FAILURE TO DISQUALIFY TRIAL JUDGE
For his final issue, defendant contends Administrative Judge Don C. Smith erred in denying his motion to disqualify Judge Reynolds as the trial judge herein.
K.S.A. 20-311d provides, in pertinent part:
"(a) If a party or a party's attorney believes that the judge to whom an action is assigned cannot afford that party a fair trial in the action, the party or attorney may file a motion for change of judge. The motion shall not state the grounds for the party's or attorney's belief. The judge shall promptly hear the motion informally upon reasonable notice to all parties who have appeared in the case. If the judge disqualifies the judge's self, the action shall be assigned to another judge by the administrative judge. If the judge refuses to disqualify the judge's self, the party seeking a change of judge may file the affidavit provided for in subsection (b). If an affidavit is to be filed it shall be filed forthwith.
"(b) If a party or a party's attorney files an affidavit alleging any of the grounds specified in subsection (c), the administrative judge shall at once determine, or refer the affidavit to another district judge for prompt determination of, the legal sufficiency of the affidavit. If the affidavit is filed in a district court in which there is no other judge who is qualified to hear the matter, the administrative judge shall at once notify the departmental justice for the district and request the appointment of another district judge to determine the legal sufficiency of the affidavit. If the affidavit is found to be legally sufficient, the case shall be assigned to another judge.
"(c) Grounds which may be alleged as provided in subsection (b) for change of judge are that:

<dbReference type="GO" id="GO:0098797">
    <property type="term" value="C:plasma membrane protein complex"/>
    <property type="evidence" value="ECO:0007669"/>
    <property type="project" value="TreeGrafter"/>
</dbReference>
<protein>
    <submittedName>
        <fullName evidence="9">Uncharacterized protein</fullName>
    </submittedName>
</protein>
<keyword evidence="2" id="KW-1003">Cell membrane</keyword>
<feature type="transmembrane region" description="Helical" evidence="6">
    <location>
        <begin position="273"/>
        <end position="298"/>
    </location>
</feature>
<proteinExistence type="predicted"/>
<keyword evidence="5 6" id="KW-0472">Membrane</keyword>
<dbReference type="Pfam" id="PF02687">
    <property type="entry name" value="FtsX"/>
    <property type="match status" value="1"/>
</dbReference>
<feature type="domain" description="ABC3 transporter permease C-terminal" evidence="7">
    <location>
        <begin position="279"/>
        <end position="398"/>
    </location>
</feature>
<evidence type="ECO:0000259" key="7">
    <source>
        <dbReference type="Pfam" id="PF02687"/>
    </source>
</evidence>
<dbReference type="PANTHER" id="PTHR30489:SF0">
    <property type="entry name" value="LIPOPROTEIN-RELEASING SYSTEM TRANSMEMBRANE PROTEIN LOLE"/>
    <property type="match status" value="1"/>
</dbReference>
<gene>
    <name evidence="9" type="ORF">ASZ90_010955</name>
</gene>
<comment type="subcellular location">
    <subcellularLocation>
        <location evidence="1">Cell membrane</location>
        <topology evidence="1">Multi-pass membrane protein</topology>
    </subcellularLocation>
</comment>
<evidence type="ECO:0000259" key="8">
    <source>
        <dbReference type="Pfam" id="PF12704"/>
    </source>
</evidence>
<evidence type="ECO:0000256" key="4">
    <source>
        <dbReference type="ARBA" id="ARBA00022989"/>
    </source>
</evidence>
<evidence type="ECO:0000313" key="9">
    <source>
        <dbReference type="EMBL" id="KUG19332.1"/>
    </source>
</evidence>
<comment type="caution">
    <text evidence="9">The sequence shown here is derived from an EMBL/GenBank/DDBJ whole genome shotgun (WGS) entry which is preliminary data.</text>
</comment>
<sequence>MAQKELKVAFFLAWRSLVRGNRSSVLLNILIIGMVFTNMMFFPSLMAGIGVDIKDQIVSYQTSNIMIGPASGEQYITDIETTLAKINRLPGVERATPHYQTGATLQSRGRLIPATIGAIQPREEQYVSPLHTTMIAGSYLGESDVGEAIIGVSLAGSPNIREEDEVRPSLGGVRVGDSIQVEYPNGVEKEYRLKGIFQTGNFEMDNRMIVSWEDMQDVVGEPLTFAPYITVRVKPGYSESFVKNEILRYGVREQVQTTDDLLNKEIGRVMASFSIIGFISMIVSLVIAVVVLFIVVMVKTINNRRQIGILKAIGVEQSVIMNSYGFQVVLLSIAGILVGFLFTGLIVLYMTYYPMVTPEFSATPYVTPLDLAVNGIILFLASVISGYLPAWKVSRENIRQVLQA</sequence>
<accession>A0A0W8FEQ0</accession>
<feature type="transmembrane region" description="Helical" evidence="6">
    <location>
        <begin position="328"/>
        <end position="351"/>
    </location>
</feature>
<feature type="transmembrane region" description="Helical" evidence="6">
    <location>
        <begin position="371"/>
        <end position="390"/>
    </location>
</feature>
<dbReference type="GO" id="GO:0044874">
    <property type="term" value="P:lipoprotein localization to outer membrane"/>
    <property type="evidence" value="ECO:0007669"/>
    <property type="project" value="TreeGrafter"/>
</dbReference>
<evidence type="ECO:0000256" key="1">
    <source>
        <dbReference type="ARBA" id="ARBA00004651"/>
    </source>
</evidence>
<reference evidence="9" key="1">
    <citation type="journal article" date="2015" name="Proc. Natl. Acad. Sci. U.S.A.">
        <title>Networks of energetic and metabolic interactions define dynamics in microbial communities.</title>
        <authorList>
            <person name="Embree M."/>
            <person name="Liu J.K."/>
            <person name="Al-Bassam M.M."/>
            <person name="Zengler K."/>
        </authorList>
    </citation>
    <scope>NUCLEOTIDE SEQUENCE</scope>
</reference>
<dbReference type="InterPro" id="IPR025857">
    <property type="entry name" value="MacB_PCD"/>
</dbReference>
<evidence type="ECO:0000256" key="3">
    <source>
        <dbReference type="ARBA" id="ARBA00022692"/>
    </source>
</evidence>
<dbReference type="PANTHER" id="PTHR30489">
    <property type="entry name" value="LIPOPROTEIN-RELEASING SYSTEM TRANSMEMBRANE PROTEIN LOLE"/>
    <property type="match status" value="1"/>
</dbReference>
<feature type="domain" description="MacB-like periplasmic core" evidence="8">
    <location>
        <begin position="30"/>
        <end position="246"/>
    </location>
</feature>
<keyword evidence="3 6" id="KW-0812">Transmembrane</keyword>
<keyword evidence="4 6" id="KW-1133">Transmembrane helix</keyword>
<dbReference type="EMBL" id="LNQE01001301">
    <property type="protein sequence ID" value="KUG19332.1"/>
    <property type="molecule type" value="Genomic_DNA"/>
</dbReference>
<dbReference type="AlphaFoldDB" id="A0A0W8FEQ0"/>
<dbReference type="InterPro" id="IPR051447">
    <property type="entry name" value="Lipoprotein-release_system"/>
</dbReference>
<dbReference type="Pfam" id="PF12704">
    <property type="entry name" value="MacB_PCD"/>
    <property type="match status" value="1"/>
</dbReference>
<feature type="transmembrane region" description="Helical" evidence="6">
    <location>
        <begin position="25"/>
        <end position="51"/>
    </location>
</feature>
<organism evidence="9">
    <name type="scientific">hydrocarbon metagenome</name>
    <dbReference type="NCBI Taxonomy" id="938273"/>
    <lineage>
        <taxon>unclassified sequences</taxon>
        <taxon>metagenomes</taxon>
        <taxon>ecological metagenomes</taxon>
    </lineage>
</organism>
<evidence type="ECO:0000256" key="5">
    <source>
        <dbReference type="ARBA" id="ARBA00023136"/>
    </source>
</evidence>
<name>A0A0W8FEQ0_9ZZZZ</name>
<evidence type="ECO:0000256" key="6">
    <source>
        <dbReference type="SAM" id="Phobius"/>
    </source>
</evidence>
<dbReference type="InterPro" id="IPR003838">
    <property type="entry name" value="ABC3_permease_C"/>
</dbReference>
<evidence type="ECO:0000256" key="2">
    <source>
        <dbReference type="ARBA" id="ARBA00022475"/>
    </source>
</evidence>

. . . .
"(5) The party or the party's attorney filing the affidavit has cause to believe and does believe that on account of the personal bias, prejudice or interest of the judge such party cannot obtain a fair and impartial trial or fair and impartial enforcement of post-judgment remedies. Such affidavit shall state the facts and the reasons for the belief that bias, prejudice or an interest exists."
The affidavit must contain facts and reasons which give fair support for the belief that, on account of the bias or prejudice of the judge, the affiant cannot obtain a fair trial. State v. Ruebke, 240 Kan. at 501; Hulme v. Woleslagel, 208 Kan. 385, 392, 493 P.2d 541 (1972).
In his affidavit to the court, the defendant stated that widespread publicity, coupled with the fact the trial judge herein had modified defendant's sentence and placed him on probation August 28, 1986, (10 days before Janice Amerin's death) resulted in the distribution of campaign literature by then-candidate for governor, Mike Hayden, which could have placed pressure upon the trial judge to handle the defendant's case unfairly. One piece of political literature appended to defendant's affidavit described Judge Reynolds as a "district judge following the Carlin-Docking guidelines on criminal-coddling" by turning the defendant loose on probation. Defendant was described therein as a "walking time-bomb." The quoted descriptions were attributed to candidate Hayden.
The motion was acted upon, pursuant to K.S.A. 20-311d(b), by Administrative Judge Don C. Smith, who denied the motion, explaining that the allegations did not state facts and reasons sufficient to sustain any belief that the trial judge was biased or prejudiced. We agree. The allegations contained in defendant's affidavit are speculations only and do not reach the threshold of facts and reasons necessary to sustain the motion. The court did not err in denying the motion.
The judgment is affirmed.